This is pretty strange for such a huge overheard. There are a few things to take into account. First the VS compiled code has different properties applied to it that might influence the jitter to optimize differently.
Are you including the first execution for the compiled delegate in these results? You shouldn’t, you should ignore the first execution of either code path. You should also turn the normal code into a delegate as delegate invocation is slightly slower than invoking an instance method, which is slower than invoking a static method.
As for other changes there is something to account for the fact that the compiled delegate has a closure object which isn’t being used here but means that this is a targeted delegate which might perform a bit slower. You’ll notice the compiled delegate has a target object and all the arguments are shifted down by one.
Also methods generated by lcg are considered static which tend to be slower when compiled to delegates than instance methods because of register switching business. (Duffy said that the “this” pointer has a reserved register in CLR and when you have a delegate for a static it has to be shifted to a different register invoking a slight overhead).
Finally, code generated at runtime seems to run slightly slower than code generated by VS. Code generated at runtime seems to have extra sandboxing and is launched from a different assembly (try using something like ldftn opcode or calli opcode if you don’t believe me, those reflection.emited delegates will compile but won’t let you actually execute them) which invokes a minimal overhead.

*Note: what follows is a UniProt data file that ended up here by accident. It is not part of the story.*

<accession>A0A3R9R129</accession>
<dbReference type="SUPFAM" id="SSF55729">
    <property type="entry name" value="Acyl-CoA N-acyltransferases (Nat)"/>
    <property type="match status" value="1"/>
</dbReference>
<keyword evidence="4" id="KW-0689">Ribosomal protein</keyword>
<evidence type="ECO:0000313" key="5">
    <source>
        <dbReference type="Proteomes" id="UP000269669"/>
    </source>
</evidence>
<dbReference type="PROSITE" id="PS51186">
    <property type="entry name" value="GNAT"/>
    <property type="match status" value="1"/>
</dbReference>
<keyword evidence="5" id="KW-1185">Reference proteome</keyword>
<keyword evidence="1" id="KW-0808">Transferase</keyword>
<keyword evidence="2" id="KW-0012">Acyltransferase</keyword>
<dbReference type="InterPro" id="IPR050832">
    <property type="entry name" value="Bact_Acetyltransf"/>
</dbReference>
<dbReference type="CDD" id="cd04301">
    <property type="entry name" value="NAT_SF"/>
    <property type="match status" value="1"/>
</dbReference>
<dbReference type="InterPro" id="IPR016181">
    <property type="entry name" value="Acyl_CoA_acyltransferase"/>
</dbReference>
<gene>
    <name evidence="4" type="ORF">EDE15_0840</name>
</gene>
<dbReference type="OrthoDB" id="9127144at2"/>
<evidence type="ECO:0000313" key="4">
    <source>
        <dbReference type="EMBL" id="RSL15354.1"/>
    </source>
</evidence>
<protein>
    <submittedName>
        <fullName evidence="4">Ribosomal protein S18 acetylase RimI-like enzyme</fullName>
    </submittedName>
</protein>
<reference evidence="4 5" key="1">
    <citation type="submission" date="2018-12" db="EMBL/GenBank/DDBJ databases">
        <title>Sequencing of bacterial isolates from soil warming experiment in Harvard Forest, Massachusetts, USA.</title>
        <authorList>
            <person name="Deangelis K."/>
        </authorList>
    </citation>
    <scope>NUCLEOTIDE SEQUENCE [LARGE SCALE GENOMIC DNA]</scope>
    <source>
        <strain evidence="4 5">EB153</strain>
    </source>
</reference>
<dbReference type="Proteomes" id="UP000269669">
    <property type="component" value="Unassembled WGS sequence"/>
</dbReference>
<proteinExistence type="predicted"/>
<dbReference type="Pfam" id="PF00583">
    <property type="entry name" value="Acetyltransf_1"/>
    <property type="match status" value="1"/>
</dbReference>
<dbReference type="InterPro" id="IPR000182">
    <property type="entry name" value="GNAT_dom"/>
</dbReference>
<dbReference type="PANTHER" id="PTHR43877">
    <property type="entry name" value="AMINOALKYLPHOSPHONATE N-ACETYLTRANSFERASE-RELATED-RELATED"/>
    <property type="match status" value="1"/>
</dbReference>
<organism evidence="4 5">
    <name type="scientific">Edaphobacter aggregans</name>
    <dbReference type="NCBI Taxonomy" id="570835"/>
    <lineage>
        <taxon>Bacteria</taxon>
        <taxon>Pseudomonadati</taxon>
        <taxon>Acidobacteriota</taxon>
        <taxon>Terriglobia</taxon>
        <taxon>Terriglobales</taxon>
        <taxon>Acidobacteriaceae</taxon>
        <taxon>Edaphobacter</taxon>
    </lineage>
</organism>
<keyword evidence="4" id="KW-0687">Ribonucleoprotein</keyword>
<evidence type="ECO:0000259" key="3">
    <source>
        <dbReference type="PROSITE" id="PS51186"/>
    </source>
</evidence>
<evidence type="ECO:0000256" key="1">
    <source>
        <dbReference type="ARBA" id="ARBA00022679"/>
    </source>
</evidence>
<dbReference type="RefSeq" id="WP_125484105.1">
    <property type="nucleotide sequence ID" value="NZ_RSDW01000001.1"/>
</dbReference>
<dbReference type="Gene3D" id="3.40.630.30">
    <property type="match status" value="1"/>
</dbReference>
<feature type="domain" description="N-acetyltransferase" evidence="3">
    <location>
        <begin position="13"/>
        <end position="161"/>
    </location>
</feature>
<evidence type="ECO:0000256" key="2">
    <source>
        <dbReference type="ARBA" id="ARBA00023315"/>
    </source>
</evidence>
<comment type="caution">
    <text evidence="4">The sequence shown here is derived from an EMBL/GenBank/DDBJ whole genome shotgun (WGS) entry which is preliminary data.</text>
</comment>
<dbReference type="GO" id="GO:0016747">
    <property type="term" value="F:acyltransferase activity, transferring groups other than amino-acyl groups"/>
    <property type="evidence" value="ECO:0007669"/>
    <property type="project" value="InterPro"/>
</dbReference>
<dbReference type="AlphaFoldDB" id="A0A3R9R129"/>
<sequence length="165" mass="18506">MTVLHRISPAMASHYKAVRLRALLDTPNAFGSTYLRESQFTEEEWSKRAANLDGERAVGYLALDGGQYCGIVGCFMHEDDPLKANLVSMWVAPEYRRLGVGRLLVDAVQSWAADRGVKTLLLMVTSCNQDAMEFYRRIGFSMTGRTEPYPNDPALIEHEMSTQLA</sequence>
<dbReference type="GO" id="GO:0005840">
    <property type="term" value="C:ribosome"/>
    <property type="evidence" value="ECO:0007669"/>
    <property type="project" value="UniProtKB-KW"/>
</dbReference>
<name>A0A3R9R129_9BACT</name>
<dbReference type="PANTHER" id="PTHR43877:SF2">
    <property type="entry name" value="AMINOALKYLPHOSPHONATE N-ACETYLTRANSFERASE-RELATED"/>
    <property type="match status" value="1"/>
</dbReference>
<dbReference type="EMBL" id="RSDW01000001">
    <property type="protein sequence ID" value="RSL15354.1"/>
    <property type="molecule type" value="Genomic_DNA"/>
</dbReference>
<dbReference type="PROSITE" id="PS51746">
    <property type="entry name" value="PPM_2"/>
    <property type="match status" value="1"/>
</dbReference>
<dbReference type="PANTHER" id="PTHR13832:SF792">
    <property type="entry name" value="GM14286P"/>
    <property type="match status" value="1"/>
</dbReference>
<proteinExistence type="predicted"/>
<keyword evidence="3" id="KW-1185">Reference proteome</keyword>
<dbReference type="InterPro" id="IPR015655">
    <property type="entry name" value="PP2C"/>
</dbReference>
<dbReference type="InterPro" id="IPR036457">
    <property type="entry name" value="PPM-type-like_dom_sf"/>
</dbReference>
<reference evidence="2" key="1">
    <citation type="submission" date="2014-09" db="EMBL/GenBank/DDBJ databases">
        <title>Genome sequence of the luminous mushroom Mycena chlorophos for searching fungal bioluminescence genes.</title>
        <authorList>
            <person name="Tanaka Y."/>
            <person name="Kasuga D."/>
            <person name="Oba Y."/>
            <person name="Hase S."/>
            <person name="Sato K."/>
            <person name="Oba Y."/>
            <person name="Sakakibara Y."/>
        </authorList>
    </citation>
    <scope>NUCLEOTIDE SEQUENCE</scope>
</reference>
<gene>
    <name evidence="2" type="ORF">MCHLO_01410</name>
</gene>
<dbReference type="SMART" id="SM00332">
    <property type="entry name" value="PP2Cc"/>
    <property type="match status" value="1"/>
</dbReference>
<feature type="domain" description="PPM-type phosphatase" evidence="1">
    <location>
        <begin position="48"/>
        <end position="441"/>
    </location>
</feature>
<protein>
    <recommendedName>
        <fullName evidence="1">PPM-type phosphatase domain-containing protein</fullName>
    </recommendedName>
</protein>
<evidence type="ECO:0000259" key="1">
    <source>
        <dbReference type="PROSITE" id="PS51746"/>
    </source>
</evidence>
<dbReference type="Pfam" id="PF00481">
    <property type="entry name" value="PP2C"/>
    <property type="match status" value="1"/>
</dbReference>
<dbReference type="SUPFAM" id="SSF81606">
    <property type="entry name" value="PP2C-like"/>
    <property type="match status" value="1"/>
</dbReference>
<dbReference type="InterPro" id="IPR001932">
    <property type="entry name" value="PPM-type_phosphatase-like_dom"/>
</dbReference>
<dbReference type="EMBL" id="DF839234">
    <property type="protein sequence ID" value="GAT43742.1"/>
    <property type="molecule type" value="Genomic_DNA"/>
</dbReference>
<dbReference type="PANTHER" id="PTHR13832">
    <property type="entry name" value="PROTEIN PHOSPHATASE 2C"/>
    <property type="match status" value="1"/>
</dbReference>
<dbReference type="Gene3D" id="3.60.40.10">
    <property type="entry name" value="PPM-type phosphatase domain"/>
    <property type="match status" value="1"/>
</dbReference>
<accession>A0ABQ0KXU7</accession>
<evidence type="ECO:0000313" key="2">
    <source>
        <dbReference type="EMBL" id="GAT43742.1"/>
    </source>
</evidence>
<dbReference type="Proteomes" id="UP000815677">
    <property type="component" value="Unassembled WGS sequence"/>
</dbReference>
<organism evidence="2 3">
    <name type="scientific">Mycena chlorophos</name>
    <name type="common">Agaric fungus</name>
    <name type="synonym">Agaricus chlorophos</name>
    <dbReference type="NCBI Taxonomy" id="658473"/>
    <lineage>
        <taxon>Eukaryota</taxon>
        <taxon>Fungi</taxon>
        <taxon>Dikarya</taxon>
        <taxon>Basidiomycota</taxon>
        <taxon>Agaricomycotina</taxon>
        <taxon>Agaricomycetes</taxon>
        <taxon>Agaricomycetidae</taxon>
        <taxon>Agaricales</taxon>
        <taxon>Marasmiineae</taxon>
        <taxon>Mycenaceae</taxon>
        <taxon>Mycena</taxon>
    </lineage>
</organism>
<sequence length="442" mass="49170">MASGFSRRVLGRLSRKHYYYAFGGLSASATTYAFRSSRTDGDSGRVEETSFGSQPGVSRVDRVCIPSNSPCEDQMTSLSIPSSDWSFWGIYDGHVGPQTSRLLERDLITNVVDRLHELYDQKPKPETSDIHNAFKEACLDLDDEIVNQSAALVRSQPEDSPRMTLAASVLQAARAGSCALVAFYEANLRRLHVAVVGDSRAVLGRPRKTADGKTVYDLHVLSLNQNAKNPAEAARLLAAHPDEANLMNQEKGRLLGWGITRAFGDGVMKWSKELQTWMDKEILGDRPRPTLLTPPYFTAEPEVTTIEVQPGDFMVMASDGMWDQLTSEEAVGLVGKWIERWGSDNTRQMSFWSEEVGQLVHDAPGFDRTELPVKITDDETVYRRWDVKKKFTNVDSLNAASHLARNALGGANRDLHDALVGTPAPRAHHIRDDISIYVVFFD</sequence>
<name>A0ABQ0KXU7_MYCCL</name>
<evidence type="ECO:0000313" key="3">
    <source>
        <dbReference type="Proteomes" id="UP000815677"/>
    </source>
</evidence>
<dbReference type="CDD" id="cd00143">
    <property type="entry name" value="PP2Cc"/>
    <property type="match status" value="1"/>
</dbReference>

Also you are running in release mode right?
There was a similar topic where we looked over this problem here:
Why is Func<> created from Expression<Func<>> slower than Func<> declared directly?
Also see my answer here:
DynamicMethod is much slower than compiled IL function
The main takeaway is that you should add the following code to the assembly where you plan to create and invoke run-time generated code.
And to always use a built-in delegate type or one from an assembly with those flags.
The reason being that anonymous dynamic code is hosted in an assembly that is always marked as partial trust. By allowing partially trusted callers you can skip part of the handshake. The transparency means that your code is not going to raise the security level (i.e. slow behavior), And finally the real trick is to invoke a delegate type hosted in an assembly that is marked as skip verification.
Func<int,int>#Invoke is fully trusted, so no verification is needed. This will give you performance of code generated from the VS compiler. By not using these attributes you are looking at an overhead in .NET 4. You might think that SecurityRuleSet.Level1 would be a good way to avoid this overhead, but switching security models is also expensive.
In short, add those attributes, and then your micro-loop performance test, will run about the same.